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Cyber Warfare: Chapter 6

Cyber Warfare: Techniques, Tactics and Tools for Security Practitioners by J. Andress and S. Winterfeld.

Cyber warfare is real. That’s why each Friday I will post a review on this book: Cyber Warfare: Techniques, Tactics and Tools for Security Practitioners, and today I am sharing what I am reading in…

Chapter 6: Physical Weapons. Cyber Warfare Techniques Tactics and Tools for Security Practitioners - Book review by Dovell Bonnett of Access

Chapter 6 it’s all about physical weapons. A key point is how both the physical and logical worlds are tied together in cyberspace. Computers and networks need buildings, utilities, electricity, cooling, etc. to operate. But it is also true that software and applications are what run and manage this infrastructure. These two worlds have a symbiotic relationship. Therefore, the strategy in cyber warfare, as in conventional, is understanding all aspects of a system and determining where are the vulnerabilities.

The logical world requires physical utilities to operate. That is why sometimes the best offense is not attacking the computers directly but rather the utilities and supporting infrastructure. As any general will tell you and any military strategy book with teach, supply lines can be the Achilles heel of any army. Computes and networks are no different. The attack can be physically from cutting wires to detonating EMP weapons. Attacks can also be logical from infecting a utility company’s computers to taking down an entire Supervisory Control and Data Acquisition (SCADA) system.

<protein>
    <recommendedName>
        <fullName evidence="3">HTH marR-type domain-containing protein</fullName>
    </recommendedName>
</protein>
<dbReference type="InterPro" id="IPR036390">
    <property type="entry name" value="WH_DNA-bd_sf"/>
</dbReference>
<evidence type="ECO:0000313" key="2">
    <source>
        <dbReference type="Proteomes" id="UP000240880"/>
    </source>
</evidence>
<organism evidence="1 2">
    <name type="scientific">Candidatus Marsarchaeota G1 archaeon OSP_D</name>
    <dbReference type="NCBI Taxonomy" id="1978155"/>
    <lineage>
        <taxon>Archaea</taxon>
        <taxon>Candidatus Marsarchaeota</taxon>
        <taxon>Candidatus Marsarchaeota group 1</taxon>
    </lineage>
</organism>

Probably the best example of a SCADA attack was with the Stuxnet malware. This piece of code was injected into Siemens controllers and other parts of the Siemens SCADA. Stuxnet is part worm, Trojan Horse, spyware and rootkit. It is designed to find a specific type of SCADA system, spread throughout, capture passwords and/or change application files, while all the time covering up its tracks to prevent detection.

The authors cite a number of different examples of supply chain disruption. These disruptions can be in the form of inferior components, compromising hardware, or even simple non-technical means. An attack can be something as simple as defective electronic components like a capacitor being sold to vendors to purposely inserting malware into software that you know your enemy is trying to steal and in turn infecting their entire network when they succeed. The attack could even be on the people with something like food contamination.

Finally, there is the outright physical attack. This might include sophisticated signal jamming, vandalism, Denial of Service, access into the building, eavesdropping or electronic “man-in-the-middle” message manipulation. Physical attacts are usually less covert but they can also introduce a level of fear that had not existed before. Even forcing people to change the usual habits can have devistating effects.


Overall, the message here is that anti-virus, firewalls and encryption is not enough to protect computer networks. Sometimes the best attack is simple and indirect. If security was simple then no nation or individual would spend the money they do to protect their valued assets. Even some of the most sophisticated systems can still be made useless with a simple pair of wire cutters two miles away. Security is an ongoing effort and that is why if your business has information that requires hardened protection, bring in experts to suggest the best ways of securing the information. Sometimes bring in more than one team.